So they said, it'd be an amp, i feel cheated, but maybe this is good. No sure it's in here now what's in here and we will open up later, are two electrodes. I get the feeling, i don't think, there's a resistor in here or anything but we'll find out. We open it, but uh.

There are two electrodes and it causes an electrolytic reaction where it kind of the salt. The sodium chloride in the water reacts with the oxygen hydrogen and you can see it bubbling here in the bubble: smeared. Well, let's zoom down, so you can see it bubbling, let's just zoom down, so you can see absolutely everything. This is what this is.

What it's supposed to be about here, um and since we're more interested what's down there, we'll focus down on that and right now maybe yeah swamping it out, but we can actually see what's happening now with the power right table uh, so it separates that. Can i smell it? Oh yeah, god that is so bleachy smelling that is making a very, very bleachy liquid right table. I'll give it it's five minutes at the 300 milliamps and i shall return and then we'll stick the strip in and we'll see what strength of a stuff we've got with this test and see you know, what's a result we get. I shall be back in three minutes and 30 seconds and start so uh current is up to 400 milliamps.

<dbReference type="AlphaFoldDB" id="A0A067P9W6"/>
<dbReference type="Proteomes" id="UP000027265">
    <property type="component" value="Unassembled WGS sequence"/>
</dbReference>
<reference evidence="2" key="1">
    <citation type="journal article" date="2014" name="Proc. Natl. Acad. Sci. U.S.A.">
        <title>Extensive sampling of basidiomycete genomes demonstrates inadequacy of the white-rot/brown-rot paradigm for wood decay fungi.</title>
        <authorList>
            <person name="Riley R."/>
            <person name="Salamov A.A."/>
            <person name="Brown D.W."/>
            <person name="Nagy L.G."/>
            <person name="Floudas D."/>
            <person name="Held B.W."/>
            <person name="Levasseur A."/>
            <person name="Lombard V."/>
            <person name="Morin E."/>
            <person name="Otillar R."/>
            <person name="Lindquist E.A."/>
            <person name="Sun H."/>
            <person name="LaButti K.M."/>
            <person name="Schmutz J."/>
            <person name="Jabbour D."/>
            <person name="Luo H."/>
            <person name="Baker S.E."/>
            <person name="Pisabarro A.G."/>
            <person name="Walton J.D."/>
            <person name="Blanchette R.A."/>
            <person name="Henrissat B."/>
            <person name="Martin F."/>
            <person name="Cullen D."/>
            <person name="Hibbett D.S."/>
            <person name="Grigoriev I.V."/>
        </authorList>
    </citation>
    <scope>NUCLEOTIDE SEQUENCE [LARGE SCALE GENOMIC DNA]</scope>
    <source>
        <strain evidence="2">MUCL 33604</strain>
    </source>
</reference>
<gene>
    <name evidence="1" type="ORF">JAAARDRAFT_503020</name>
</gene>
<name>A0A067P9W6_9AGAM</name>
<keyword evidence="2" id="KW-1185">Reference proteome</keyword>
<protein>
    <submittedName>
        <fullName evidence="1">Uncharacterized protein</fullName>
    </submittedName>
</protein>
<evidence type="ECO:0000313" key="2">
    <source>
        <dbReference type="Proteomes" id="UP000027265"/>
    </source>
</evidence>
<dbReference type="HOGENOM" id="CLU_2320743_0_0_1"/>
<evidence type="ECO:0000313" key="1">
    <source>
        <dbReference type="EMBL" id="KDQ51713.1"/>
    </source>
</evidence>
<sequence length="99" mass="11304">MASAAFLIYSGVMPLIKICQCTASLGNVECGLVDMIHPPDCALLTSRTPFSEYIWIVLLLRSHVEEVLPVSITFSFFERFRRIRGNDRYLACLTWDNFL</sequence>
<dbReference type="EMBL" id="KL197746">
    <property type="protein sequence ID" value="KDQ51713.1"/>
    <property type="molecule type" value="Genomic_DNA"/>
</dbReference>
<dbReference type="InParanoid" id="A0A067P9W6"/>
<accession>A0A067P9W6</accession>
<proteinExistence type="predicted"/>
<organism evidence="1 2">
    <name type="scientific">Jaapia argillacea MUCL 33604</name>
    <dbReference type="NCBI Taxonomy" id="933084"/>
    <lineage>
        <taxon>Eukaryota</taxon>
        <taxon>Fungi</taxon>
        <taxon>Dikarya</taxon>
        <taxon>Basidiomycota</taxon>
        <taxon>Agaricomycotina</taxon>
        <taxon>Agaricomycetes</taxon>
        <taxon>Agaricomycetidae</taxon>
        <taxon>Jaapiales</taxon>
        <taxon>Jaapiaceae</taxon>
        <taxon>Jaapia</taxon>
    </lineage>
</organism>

Let's turn the power off swish this about a bit in here. So that's it had five minutes. What strength are we going to get? I think it's going to be quite high. Am i going to be dripping stuff everywhere here? Yes, i am.

Let me just grab a bit of paper towel. I didn't think this through. Did i? No? I never do it's not a surprise. So here is our uh liquid.

Oh, that just smells like like a swimming pool, exploded, let's put the strip in that's a lot stronger. Okay! So let's see what this comes in at actually on there, i would say it comes in at somewhere between 200 to 300. Probably close to 300 milligrams per liter, okay, that's quite strong um and i'd guess that if i gave it another uh five minutes, it would yeah. Let's give it another five minutes so i'll, just bang it back.